Somewhere in the ether of critic Clive James’s imagination is a dowdy mitteleuropäisches coffeehouse where the shades of twentieth-century Western humanism congregate. Mostly French or Jewish, overwhelmingly white and male, battered but not defeated by the trahison des clercs, their conversation continues to be about the classics, the role of reason, and the accumulation of knowledge. Unworldly priests of the intellect, they are men who saw themselves engaged in a battle they believed they would win. Looking back from the leading edge of a new millennium, they may seem to many of us to be so many little Dutch boys stopping the dykes with their fingers, failing gloriously. To James, they are heroes-fallen heroes, whose passing testifies to the fragility of humanism, indeed of Western civilization.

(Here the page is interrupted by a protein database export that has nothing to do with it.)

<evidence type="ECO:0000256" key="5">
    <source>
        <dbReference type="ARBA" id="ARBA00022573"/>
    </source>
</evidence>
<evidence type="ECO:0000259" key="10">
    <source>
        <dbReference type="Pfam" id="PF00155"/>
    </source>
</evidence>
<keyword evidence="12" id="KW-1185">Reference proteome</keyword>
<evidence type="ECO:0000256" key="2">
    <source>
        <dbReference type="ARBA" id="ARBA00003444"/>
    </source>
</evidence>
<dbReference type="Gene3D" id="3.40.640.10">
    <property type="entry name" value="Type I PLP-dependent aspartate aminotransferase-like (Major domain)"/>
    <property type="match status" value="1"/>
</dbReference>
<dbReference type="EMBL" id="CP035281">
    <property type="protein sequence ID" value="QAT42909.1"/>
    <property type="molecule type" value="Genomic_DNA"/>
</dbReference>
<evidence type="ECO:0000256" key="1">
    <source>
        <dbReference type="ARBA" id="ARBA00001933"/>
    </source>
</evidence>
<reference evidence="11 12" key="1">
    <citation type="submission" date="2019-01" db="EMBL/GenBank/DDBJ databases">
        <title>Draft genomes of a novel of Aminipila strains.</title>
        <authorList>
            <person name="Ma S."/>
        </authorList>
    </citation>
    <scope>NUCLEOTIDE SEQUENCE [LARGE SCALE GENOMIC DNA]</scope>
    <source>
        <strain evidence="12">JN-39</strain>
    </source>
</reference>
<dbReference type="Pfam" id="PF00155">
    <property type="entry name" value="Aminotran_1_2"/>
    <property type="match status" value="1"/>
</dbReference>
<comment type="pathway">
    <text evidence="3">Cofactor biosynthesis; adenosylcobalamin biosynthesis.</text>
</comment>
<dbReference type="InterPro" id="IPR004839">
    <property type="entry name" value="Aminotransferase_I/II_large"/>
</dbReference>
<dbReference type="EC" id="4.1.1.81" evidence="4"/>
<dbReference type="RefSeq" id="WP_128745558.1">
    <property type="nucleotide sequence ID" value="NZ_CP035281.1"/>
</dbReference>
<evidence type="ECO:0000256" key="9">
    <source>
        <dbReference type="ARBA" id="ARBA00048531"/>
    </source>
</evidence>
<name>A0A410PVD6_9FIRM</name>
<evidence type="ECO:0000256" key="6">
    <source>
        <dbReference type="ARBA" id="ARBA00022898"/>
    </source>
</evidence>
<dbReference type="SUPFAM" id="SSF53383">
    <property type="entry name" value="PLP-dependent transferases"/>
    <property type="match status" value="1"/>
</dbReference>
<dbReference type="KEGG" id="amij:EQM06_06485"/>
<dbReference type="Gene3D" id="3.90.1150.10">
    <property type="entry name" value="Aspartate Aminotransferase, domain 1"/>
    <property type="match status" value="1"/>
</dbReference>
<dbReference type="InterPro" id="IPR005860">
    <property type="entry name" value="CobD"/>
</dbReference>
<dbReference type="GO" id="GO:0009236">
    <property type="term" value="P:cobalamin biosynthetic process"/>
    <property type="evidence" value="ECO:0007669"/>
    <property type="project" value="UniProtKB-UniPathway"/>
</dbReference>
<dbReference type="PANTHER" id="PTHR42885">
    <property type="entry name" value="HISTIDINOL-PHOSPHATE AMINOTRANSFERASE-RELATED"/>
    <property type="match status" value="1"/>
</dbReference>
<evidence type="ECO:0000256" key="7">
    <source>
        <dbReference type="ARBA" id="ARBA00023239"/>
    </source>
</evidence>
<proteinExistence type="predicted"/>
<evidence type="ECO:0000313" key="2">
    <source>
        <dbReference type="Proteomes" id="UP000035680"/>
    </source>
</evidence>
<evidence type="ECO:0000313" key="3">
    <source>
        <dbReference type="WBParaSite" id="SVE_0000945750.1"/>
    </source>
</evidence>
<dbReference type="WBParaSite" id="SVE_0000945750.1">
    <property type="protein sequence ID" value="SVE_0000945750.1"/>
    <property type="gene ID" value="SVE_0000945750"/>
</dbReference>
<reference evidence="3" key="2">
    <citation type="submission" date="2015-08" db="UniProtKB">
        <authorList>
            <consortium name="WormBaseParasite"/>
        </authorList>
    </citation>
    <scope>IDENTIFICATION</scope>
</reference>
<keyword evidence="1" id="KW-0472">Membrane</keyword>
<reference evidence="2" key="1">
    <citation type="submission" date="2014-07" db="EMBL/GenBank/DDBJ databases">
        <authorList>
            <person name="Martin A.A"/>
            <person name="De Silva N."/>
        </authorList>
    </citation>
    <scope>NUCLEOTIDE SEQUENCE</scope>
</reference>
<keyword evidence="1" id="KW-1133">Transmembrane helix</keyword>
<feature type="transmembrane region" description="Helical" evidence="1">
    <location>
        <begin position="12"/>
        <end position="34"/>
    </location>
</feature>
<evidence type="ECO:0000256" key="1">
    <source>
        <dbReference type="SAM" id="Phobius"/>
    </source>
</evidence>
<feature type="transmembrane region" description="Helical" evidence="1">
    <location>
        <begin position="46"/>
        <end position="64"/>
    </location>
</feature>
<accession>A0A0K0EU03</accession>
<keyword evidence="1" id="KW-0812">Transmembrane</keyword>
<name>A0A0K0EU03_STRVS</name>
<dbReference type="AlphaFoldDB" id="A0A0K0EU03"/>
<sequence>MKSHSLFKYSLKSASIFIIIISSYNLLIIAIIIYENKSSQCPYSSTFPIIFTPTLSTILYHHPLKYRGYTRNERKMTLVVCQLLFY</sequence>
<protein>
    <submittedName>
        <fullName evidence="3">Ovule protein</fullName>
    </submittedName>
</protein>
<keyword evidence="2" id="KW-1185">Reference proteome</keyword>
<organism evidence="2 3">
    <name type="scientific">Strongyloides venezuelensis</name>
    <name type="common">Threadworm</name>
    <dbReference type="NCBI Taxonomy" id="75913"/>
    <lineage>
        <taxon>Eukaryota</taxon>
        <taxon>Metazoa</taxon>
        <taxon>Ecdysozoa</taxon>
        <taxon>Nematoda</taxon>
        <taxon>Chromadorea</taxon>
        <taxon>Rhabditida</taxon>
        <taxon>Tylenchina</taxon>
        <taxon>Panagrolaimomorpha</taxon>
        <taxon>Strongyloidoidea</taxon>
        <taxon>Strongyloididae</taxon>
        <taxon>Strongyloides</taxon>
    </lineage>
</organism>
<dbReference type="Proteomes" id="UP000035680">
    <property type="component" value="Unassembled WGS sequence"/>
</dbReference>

Bringing that coffeehouse to life for his readers is the business of Cultural Amnesia, James’s vast, sprawling tribute to twentieth-century European humanism. The book consists of a hundred or so biographical essays, by turns mischievous, entertaining, and just a little pompous, on a wide variety of individuals. Some of the subjects may surprise. Sure, Sartre and Camus, Croce and Valéry and Czeslaw Milosz. But Tony Curtis? Beatrix Potter? Dick Cavett? James, who grew up in Australia, possesses a maverick streak that has made him a popular media figure in his adopted Britain, and Cultural Amnesia-an ironic title for an author who seems to forget nothing-proceeds according to a highly personal principle of selection. James comes off like your favorite over-erudite uncle, showing us how many languages he can handle, sounding off on topics far and wide. Each essay could be a dinner-party soliloquy, and one suspects that some of them may have begun exactly that way.